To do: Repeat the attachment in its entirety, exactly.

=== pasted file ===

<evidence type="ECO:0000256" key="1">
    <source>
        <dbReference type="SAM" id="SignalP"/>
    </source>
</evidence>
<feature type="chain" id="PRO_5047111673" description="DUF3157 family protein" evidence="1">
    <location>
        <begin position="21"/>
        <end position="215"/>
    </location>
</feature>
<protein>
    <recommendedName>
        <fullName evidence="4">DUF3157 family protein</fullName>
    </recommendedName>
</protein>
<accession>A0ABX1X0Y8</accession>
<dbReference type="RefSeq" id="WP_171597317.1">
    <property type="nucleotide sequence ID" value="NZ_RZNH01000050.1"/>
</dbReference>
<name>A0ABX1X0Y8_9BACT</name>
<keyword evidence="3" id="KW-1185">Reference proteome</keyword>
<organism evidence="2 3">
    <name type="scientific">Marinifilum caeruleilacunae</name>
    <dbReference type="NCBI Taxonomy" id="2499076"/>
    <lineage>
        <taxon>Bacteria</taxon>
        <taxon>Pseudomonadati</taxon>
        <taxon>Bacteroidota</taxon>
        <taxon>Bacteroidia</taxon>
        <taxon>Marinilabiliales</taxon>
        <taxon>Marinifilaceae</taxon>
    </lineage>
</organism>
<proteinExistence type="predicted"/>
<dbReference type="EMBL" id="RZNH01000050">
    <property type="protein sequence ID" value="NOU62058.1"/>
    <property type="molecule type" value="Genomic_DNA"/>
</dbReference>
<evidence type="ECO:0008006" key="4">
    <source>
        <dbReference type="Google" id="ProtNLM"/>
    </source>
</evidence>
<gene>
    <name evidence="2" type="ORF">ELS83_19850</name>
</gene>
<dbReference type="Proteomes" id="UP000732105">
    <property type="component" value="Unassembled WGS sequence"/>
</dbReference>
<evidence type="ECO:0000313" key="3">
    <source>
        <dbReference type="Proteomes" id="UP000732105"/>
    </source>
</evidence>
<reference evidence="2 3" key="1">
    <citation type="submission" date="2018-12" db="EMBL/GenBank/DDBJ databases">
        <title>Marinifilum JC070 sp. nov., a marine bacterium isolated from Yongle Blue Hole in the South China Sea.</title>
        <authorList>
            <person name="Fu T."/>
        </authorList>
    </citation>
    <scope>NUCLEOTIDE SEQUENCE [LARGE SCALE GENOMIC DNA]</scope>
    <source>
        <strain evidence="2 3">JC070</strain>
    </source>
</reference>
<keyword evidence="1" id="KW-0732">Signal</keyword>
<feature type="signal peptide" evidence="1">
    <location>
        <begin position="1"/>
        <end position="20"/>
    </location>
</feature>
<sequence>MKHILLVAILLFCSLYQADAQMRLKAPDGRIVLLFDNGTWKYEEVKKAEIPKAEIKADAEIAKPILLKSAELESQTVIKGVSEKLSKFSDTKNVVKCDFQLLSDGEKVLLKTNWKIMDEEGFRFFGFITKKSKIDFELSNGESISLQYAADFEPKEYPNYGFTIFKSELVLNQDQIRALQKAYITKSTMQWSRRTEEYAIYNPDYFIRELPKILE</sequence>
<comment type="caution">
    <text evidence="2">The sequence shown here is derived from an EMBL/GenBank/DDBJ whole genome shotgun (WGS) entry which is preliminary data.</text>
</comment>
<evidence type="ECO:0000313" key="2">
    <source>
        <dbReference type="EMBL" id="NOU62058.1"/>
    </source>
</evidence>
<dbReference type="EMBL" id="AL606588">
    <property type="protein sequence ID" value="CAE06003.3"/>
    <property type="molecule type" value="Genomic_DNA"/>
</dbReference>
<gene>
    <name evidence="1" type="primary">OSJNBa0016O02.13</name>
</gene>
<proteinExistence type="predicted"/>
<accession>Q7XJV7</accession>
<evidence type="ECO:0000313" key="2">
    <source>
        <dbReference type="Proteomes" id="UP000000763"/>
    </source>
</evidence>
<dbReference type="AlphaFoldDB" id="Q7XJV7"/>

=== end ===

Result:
<evidence type="ECO:0000256" key="1">
    <source>
        <dbReference type="SAM" id="SignalP"/>
    </source>
</evidence>
<feature type="chain" id="PRO_5047111673" description="DUF3157 family protein" evidence="1">
    <location>
        <begin position="21"/>
        <end position="215"/>
    </location>
</feature>
<protein>
    <recommendedName>
        <fullName evidence="4">DUF3157 family protein</fullName>
    </recommendedName>
</protein>
<accession>A0ABX1X0Y8</accession>
<dbReference type="RefSeq" id="WP_171597317.1">
    <property type="nucleotide sequence ID" value="NZ_RZNH01000050.1"/>
</dbReference>
<name>A0ABX1X0Y8_9BACT</name>
<keyword evidence="3" id="KW-1185">Reference proteome</keyword>
<organism evidence="2 3">
    <name type="scientific">Marinifilum caeruleilacunae</name>
    <dbReference type="NCBI Taxonomy" id="2499076"/>
    <lineage>
        <taxon>Bacteria</taxon>
        <taxon>Pseudomonadati</taxon>
        <taxon>Bacteroidota</taxon>
        <taxon>Bacteroidia</taxon>
        <taxon>Marinilabiliales</taxon>
        <taxon>Marinifilaceae</taxon>
    </lineage>
</organism>
<proteinExistence type="predicted"/>
<dbReference type="EMBL" id="RZNH01000050">
    <property type="protein sequence ID" value="NOU62058.1"/>
    <property type="molecule type" value="Genomic_DNA"/>
</dbReference>
<evidence type="ECO:0008006" key="4">
    <source>
        <dbReference type="Google" id="ProtNLM"/>
    </source>
</evidence>
<gene>
    <name evidence="2" type="ORF">ELS83_19850</name>
</gene>
<dbReference type="Proteomes" id="UP000732105">
    <property type="component" value="Unassembled WGS sequence"/>
</dbReference>
<evidence type="ECO:0000313" key="3">
    <source>
        <dbReference type="Proteomes" id="UP000732105"/>
    </source>
</evidence>
<reference evidence="2 3" key="1">
    <citation type="submission" date="2018-12" db="EMBL/GenBank/DDBJ databases">
        <title>Marinifilum JC070 sp. nov., a marine bacterium isolated from Yongle Blue Hole in the South China Sea.</title>
        <authorList>
            <person name="Fu T."/>
        </authorList>
    </citation>
    <scope>NUCLEOTIDE SEQUENCE [LARGE SCALE GENOMIC DNA]</scope>
    <source>
        <strain evidence="2 3">JC070</strain>
    </source>
</reference>
<keyword evidence="1" id="KW-0732">Signal</keyword>
<feature type="signal peptide" evidence="1">
    <location>
        <begin position="1"/>
        <end position="20"/>
    </location>
</feature>
<sequence>MKHILLVAILLFCSLYQADAQMRLKAPDGRIVLLFDNGTWKYEEVKKAEIPKAEIKADAEIAKPILLKSAELESQTVIKGVSEKLSKFSDTKNVVKCDFQLLSDGEKVLLKTNWKIMDEEGFRFFGFITKKSKIDFELSNGESISLQYAADFEPKEYPNYGFTIFKSELVLNQDQIRALQKAYITKSTMQWSRRTEEYAIYNPDYFIRELPKILE</sequence>
<comment type="caution">
    <text evidence="2">The sequence shown here is derived from an EMBL/GenBank/DDBJ whole genome shotgun (WGS) entry which is preliminary data.</text>
</comment>
<evidence type="ECO:0000313" key="2">
    <source>
        <dbReference type="EMBL" id="NOU62058.1"/>
    </source>
</evidence>
<dbReference type="EMBL" id="AL606588">
    <property type="protein sequence ID" value="CAE06003.3"/>
    <property type="molecule type" value="Genomic_DNA"/>
</dbReference>
<gene>
    <name evidence="1" type="primary">OSJNBa0016O02.13</name>
</gene>
<proteinExistence type="predicted"/>
<accession>Q7XJV7</accession>
<evidence type="ECO:0000313" key="2">
    <source>
        <dbReference type="Proteomes" id="UP000000763"/>
    </source>
</evidence>
<dbReference type="AlphaFoldDB" id="Q7XJV7"/>